Even someone who was not an aficionado of the hobby could see that the model railway had been beautifully constructed. It depicted a small marshalling yard, somewhere out in a bleak countryside, set into a low depression between banks of grass, fringed with hedgerow trees and separated from all that lay beyond by a barbed wire fence. Four sidings fanned out from a loop of track off a single-track line. There were no buildings, save for the representation of a single box-like structure of the terrapin type, beside which the neat model of a British Rail van stood parked. Gidley had cleverly damaged the nearside wheel arch of this, which he had then painted in a dull rusty colour.
The place was depicted a cold winter morning, lit by a cool blue spot-lamp that threw the shadows of the model figures long. A tiny electric floodlight on a trellised gantry shone down upon the scene, its scale yellow beam throwing its own faint shadow at forty-five degrees to those of the blue spot. A thin layer of white had been sprayed over everything, signifying frost, and there were patches of clear varnish, which reflected the lights as if they were iced water surfaces. From a culvert, beneath a stone arch, underneath the track-bed, a small stream ran frozen to the edge of the board.
And nothing was out of place. All was just as it might have been, in that imagined and remembered place, in that remembered and imagined time, which was Gidley’s present.
The detail was amazing. Tiny fence-posts held up strands of silver wire, knotted with barbs, tensioned as is the real thing. The trees were intricate in their bare winter branches. A credible bird perched upon the roof of the dilapidated temporary building. The model figures, two of them, stood silent in the dawn-like light, one blowing upon his hands, the other tilted slightly, as if he moved from foot to foot to keep the cold from rising through his shoes. Gidley’s wife, hovering uncertainly at his shoulder as he sat beside the model, had asked him what their names were, which had irritated him somewhat. They were not people to have names, and histories. They were representations only, made of plastic and painted in acrylics, clear varnished in semi-matt. Yet after she had asked, names crept out of his unconscious mind, as if they had waited there to be called forth, and he began to hear the voices with which they spoke.
Gidley operated the system. He brought in short trains pulled by small locomotives which he uncoupled in the loop and ran around their wagons. These he then shunted into one or other of the sidings. Later, as the story developed, other small engines came, and left more wagons, or collected those that had been abandoned before, or left them behind, without explanation. One of the engines emitted small puffs of blue smoke from its chimney, from burning oil dripped upon a heating element hidden within the plastic body.
When he had finished the construction, Gidley played hour after hour, day after day, over the weeks, and into months. He played all that he had made and built. He knew the minutest detail of its story. He knew the broken pipe that leaked dark painted water. He knew the oily puddle beside the terrapin building. He knew the new fence post where the farmer had made repairs. He knew the patched tarmac and the section of rail that had been renewed. He knew each tree and branch, and stone, and each flanged wheel, and he knew the minds of the two men, standing in the cold of the early dawn, and he remembered what they had just said to each other.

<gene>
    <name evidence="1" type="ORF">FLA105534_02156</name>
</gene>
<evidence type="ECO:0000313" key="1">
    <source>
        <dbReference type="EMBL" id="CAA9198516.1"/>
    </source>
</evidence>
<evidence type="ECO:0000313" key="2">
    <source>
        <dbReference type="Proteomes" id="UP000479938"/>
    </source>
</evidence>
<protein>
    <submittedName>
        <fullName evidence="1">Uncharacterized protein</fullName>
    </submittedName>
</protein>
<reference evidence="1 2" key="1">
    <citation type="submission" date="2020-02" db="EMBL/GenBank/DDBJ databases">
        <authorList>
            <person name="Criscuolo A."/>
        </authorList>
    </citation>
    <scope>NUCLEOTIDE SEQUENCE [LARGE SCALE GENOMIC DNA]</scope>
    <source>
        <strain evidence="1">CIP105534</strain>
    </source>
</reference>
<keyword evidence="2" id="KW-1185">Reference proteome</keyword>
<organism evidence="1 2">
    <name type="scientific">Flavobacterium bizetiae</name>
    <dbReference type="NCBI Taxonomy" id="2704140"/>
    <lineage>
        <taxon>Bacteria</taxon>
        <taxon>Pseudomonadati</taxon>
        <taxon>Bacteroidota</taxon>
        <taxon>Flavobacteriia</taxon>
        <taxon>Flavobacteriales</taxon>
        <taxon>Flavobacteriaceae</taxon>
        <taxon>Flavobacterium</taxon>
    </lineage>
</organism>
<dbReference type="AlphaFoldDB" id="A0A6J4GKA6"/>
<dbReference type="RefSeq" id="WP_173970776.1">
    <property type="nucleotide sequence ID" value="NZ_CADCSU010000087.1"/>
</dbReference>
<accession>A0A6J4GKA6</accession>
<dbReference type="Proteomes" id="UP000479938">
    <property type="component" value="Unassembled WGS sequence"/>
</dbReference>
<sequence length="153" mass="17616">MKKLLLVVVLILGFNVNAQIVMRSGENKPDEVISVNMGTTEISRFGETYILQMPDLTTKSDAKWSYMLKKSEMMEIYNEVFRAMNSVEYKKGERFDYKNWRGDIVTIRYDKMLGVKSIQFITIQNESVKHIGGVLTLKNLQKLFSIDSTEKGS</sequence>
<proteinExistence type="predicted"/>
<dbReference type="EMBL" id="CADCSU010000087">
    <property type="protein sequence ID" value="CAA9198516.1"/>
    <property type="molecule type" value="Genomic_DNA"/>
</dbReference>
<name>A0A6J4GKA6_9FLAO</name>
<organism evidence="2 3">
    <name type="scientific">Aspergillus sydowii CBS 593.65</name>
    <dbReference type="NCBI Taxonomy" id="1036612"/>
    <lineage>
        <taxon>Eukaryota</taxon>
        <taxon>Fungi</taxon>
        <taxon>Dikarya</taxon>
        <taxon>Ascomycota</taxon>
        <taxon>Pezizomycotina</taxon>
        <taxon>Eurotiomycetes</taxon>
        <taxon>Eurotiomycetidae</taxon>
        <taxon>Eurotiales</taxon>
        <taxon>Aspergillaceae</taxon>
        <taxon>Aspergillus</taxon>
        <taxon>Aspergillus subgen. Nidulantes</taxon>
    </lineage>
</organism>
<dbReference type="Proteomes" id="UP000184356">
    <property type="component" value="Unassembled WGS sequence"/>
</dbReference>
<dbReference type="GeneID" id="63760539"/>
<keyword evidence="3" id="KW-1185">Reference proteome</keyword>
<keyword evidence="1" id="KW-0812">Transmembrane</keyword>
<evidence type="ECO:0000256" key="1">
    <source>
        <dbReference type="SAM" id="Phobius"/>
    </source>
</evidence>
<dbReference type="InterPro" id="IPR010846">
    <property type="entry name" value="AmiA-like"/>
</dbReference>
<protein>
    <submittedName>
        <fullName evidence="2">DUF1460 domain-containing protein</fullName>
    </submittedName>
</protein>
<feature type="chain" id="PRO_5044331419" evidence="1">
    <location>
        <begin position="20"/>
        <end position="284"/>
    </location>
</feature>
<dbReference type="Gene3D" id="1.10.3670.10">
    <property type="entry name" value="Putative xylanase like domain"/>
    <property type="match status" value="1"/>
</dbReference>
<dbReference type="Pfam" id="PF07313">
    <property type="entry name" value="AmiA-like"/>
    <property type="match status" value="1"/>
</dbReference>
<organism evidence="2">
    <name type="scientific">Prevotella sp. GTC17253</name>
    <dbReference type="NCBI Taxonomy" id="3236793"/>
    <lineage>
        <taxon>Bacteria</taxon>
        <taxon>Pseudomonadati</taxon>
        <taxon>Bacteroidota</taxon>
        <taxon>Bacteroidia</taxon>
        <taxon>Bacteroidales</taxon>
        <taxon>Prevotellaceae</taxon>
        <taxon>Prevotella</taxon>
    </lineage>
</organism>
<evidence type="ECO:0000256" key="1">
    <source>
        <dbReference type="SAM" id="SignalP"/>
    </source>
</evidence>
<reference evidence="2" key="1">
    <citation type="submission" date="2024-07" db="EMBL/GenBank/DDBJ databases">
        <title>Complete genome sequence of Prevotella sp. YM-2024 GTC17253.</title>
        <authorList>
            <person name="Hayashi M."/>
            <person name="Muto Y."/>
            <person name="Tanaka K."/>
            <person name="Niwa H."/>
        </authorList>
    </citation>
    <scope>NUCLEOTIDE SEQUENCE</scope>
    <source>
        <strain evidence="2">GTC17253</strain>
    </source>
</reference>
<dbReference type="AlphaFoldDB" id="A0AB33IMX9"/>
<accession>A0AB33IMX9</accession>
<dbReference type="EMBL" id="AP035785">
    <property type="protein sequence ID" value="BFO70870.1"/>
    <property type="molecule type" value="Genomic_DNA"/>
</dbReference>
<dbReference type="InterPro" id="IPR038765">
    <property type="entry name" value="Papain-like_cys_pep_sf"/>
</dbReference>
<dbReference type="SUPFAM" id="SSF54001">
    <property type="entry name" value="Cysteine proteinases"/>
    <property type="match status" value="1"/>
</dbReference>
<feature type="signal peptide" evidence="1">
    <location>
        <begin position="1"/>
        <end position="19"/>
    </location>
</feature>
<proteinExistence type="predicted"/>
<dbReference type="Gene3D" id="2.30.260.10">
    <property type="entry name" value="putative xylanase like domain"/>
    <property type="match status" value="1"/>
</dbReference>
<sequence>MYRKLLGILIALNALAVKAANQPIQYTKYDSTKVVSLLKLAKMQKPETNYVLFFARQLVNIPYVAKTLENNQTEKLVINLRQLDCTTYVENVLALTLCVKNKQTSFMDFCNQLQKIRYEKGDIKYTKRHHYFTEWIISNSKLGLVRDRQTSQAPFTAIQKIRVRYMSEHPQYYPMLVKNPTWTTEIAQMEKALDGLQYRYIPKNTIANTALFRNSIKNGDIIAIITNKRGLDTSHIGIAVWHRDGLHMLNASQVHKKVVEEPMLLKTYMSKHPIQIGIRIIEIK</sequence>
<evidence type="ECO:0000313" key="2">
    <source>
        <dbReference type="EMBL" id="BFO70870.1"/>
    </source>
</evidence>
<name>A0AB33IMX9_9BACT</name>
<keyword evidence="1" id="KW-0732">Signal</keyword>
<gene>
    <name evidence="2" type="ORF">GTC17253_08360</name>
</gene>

Throughout it all the British Rail van and the model figures remained unmoved, throwing their long shadows beneath the cool blue spot-lamp which did not rise like a sun, nor set like one. Neither did the ice patches thaw, nor did the frosty covering over the grass and on the tarmac of the yard dissipate in the warmth of an imagined day, and Gidley played on alone, the same curve of darkness wrapped around his back, stuck in the story of his cold blue morning.
The Cold Blue Morning of Gidley Jones was read by Lin Sagovsky at the Liars' League Fact & Fiction event on Tuesday 8 March 2011 at the Phoenix, Cavendish Sq., London
*From The Author*
Model trains have long been a part of my life. I myself used to have a train set. I get taken to model railway shows by a friend of mine who still does. The town I grew up in was laced with railways. It has always struck me that model railways are narratives of a sort, so 'Gidley Jones' is about my fifth attempt to write a story based on one (a sixth has already followed). This story was inspired by an actual model railway I saw at Hawick late last year. My new book, A Penny Spitfire, draws heavily on images of the old brewery railways of Burton Upon Trent.
Brindley Hallam Dennis has lived in Cumbria for over 30 years. He has been writing fiction for about 10. Under a variety of names, he has won prizes for both fiction and poetry, had a (short) play performed, and works at times as a garden labourer, university Creative Writing tutor, and bookseller.
Lin Sagovsky’s credits include talking books, TV narrations and BBC R4/World Service programmes a-plenty. She’s equally passionate about taking her actor/playwright background to all corners of the business world via her consultancy Play4Real, helping businesspeople use voice and body to create presence and fun in their working lives.